Butler named 2021 MechSE Distinguished Alumnus
P. Barry Butler (PhD ME ’84) has been named a recipient of MechSE’s 2021 Distinguished Alumni Award. Butler has served as president of Embry-Riddle Aeronautical University since 2017, adding another meaningful achievement to a rich career in academia that has spanned more than 30 years.
“I don’t see myself ever retiring,” Butler said of his academic leadership. “Every day I come into work, I just pinch myself because I feel so good about what I’m doing.”
As president, Butler not only oversees the flagship Embry-Riddle campus in Daytona Beach, Florida, but also coordinates with leadership roles at the university system’s other campuses in Arizona and Singapore as well as manages its “global campus,” which offers online programs and localized classrooms at more than 50 worldwide locations. His presidency encompasses two primary areas of responsibility: to ensure that the university’s daily operations provide an environment for faculty and students to achieve their educational and research goals, and to act as visionary for the university’s future.
“What we try to do is anticipate areas that we think will be important down the road and build programs around them,” Butler said of continually evolving aerospace education to prepare students for the needs of the future. He cites cybersecurity, human-machine interfacing, and development of autonomous vehicles among aerospace industry sectors that are gaining ground.
“You really have to understand data,” Butler advised of preparing to enter the aerospace workforce. “It’s also important [for engineers] to not only have technical skills, but also an understanding of the business side—how you can operate a business to be profitable, for example.”
Butler’s own interest in aerospace began at a young age, fostered by his father’s career in the Air Force. After completing his bachelor’s degree in aerospace engineering at Illinois, Butler faced a choice between accepting a lucrative job offer at Pratt & Whitney or continuing to graduate school.
“I liked taking classes, I liked being around the university, and I thought, ‘Why not extend it a few more years?’” Butler recalled. “That was probably the most influential point in my life.” He completed a master’s degree in aerospace engineering before following his advisor, Professor Emeritus Herman Krier, into mechanical engineering, primarily conducting research on solid-propellant rockets.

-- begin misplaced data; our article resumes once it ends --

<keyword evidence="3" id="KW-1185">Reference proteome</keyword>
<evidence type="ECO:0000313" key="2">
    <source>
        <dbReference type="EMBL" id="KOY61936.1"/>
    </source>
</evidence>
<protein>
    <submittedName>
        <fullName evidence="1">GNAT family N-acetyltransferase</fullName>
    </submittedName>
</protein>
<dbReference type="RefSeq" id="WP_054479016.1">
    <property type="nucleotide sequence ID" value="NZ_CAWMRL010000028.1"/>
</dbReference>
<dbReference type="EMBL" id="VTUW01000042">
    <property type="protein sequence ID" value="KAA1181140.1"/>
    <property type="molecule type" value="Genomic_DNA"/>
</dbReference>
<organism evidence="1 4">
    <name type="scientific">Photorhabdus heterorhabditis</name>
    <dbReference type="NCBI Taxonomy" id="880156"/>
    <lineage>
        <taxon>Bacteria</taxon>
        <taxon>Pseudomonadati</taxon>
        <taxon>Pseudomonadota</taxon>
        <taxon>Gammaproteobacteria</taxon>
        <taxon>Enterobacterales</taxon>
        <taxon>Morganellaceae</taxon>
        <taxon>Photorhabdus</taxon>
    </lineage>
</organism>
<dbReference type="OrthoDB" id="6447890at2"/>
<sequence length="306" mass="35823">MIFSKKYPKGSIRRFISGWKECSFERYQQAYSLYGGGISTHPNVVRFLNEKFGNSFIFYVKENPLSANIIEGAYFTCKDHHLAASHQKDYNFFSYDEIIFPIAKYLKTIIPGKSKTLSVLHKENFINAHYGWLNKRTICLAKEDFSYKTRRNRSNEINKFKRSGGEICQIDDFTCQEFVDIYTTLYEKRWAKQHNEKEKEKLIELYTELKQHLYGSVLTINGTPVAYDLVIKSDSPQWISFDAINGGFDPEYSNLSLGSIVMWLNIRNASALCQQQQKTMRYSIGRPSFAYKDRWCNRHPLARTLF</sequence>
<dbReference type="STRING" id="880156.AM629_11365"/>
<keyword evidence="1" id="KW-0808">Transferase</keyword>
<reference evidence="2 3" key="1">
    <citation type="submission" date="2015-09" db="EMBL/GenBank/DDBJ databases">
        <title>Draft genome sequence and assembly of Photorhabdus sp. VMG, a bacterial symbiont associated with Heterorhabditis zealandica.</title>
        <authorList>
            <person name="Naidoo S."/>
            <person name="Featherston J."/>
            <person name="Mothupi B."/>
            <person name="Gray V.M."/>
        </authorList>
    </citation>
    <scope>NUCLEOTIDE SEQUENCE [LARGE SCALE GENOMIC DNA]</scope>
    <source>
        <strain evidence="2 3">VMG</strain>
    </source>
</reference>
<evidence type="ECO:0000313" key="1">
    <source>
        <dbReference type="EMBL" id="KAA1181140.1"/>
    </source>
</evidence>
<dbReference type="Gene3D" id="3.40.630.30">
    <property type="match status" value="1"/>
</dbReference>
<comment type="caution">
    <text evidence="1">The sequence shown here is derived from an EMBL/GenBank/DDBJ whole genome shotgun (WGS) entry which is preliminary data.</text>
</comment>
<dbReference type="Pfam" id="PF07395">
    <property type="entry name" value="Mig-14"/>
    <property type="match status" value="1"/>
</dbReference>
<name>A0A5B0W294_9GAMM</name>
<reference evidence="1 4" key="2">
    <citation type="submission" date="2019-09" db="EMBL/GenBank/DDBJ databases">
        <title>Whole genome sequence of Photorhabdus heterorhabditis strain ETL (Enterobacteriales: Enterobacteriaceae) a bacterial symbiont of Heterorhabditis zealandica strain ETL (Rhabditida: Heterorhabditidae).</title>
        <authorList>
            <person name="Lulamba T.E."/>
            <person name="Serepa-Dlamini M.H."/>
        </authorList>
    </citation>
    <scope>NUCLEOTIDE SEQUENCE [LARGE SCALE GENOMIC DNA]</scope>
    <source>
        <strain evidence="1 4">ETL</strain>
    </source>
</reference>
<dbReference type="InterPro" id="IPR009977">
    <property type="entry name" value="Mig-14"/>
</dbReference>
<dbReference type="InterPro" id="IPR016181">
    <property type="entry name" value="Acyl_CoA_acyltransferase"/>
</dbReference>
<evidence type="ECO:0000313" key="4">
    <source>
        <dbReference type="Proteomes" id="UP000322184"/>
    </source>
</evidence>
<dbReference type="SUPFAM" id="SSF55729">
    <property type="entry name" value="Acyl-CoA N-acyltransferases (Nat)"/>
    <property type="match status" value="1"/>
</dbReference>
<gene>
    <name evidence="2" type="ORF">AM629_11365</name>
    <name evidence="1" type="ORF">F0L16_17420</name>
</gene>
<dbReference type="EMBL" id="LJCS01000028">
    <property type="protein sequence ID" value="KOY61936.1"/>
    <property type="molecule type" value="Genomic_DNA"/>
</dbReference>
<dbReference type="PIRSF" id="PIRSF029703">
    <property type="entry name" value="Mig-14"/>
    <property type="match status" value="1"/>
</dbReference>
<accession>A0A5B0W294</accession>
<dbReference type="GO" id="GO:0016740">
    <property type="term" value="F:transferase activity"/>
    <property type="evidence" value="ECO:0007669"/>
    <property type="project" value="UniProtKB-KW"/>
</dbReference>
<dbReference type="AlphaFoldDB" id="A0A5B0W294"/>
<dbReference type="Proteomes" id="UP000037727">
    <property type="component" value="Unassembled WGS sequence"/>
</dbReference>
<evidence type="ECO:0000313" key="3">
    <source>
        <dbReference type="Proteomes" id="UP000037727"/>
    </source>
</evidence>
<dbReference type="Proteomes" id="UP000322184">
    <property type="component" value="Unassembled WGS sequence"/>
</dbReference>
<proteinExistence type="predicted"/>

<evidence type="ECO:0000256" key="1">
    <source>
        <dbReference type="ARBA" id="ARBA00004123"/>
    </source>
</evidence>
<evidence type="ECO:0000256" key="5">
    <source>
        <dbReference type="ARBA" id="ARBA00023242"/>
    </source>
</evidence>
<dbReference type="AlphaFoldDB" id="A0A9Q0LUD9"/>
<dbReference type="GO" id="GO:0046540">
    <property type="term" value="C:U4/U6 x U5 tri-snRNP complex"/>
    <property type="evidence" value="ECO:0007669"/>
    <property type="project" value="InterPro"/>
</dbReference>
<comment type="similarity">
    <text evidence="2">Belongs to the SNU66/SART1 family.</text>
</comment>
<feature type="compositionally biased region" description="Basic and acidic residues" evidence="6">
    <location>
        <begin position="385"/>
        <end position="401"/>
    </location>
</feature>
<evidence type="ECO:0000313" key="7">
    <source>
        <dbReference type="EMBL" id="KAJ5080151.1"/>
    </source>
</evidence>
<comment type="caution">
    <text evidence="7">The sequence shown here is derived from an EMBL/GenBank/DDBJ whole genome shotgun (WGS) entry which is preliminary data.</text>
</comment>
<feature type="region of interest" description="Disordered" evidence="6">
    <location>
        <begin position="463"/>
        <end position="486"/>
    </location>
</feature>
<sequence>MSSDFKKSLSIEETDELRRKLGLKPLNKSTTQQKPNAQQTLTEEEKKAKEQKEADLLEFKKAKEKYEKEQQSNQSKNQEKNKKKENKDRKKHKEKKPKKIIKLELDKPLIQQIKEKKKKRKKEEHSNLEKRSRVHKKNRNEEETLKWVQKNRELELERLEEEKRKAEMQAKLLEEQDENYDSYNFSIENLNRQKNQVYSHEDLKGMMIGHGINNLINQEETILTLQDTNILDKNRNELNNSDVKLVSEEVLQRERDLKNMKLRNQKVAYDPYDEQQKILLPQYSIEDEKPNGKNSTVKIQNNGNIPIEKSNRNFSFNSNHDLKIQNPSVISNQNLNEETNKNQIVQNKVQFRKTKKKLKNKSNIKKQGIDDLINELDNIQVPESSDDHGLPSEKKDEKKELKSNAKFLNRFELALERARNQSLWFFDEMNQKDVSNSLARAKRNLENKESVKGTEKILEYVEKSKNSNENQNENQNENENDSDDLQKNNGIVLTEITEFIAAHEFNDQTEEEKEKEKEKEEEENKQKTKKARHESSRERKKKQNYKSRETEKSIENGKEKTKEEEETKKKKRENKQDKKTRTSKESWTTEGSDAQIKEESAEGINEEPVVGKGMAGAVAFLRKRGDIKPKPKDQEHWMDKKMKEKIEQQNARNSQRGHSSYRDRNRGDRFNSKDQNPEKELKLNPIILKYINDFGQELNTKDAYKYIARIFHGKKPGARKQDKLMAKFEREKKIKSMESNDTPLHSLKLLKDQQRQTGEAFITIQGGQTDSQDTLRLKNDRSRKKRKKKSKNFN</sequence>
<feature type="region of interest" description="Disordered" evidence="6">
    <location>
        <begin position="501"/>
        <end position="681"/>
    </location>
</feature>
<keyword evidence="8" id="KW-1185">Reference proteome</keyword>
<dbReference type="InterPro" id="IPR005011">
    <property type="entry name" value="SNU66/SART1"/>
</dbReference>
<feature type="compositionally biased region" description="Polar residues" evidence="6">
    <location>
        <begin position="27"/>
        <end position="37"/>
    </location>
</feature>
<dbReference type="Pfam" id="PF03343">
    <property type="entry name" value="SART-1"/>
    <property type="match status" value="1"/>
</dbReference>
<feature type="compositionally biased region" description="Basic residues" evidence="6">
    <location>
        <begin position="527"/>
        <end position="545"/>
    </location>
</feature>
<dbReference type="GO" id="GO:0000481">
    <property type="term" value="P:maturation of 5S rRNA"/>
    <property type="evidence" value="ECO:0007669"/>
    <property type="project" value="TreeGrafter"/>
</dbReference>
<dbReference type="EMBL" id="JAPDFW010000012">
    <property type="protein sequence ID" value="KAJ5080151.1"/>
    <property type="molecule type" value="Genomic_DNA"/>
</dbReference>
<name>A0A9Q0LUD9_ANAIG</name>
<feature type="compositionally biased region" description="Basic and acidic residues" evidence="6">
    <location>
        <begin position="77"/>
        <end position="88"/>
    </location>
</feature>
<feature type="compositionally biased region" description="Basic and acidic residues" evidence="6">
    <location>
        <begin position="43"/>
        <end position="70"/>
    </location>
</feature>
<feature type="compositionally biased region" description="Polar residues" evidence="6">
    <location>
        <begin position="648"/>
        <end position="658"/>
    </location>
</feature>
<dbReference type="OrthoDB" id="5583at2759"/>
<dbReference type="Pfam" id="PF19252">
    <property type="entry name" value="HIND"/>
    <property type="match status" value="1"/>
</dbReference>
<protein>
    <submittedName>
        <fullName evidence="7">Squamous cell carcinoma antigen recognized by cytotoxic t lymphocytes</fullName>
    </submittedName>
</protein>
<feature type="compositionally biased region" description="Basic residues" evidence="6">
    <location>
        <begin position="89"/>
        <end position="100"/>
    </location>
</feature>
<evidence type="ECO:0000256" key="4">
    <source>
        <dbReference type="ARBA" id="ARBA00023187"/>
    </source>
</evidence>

“I always felt that getting a little more breadth to your knowledge is good,” Butler said. “By switching to mechanical, I got a chance to interact with professors that I wouldn’t have met had I stayed in aero.”
Butler then became an assistant professor at the University of Iowa and worked his way up through the ranks over the next three decades, eventually serving as executive vice president and provost. Having been a fellowship recipient while studying at Illinois, he credits the opportunity to teach his own thermodynamics class as a doctoral student with providing meaningful preparation for starting a career as a faculty member.
“I always look back on how Illinois prepared me for teaching and research,” Butler said. “It made my transition into becoming a professor fairly seamless in many ways.”
Looking back on his career, Butler likes to stress the importance of hard work and finding a role model for successfully navigating engineering education. “The people who are really good [at what they do] continually practice, day in and day out,” he said. “It really does pay off down the road.”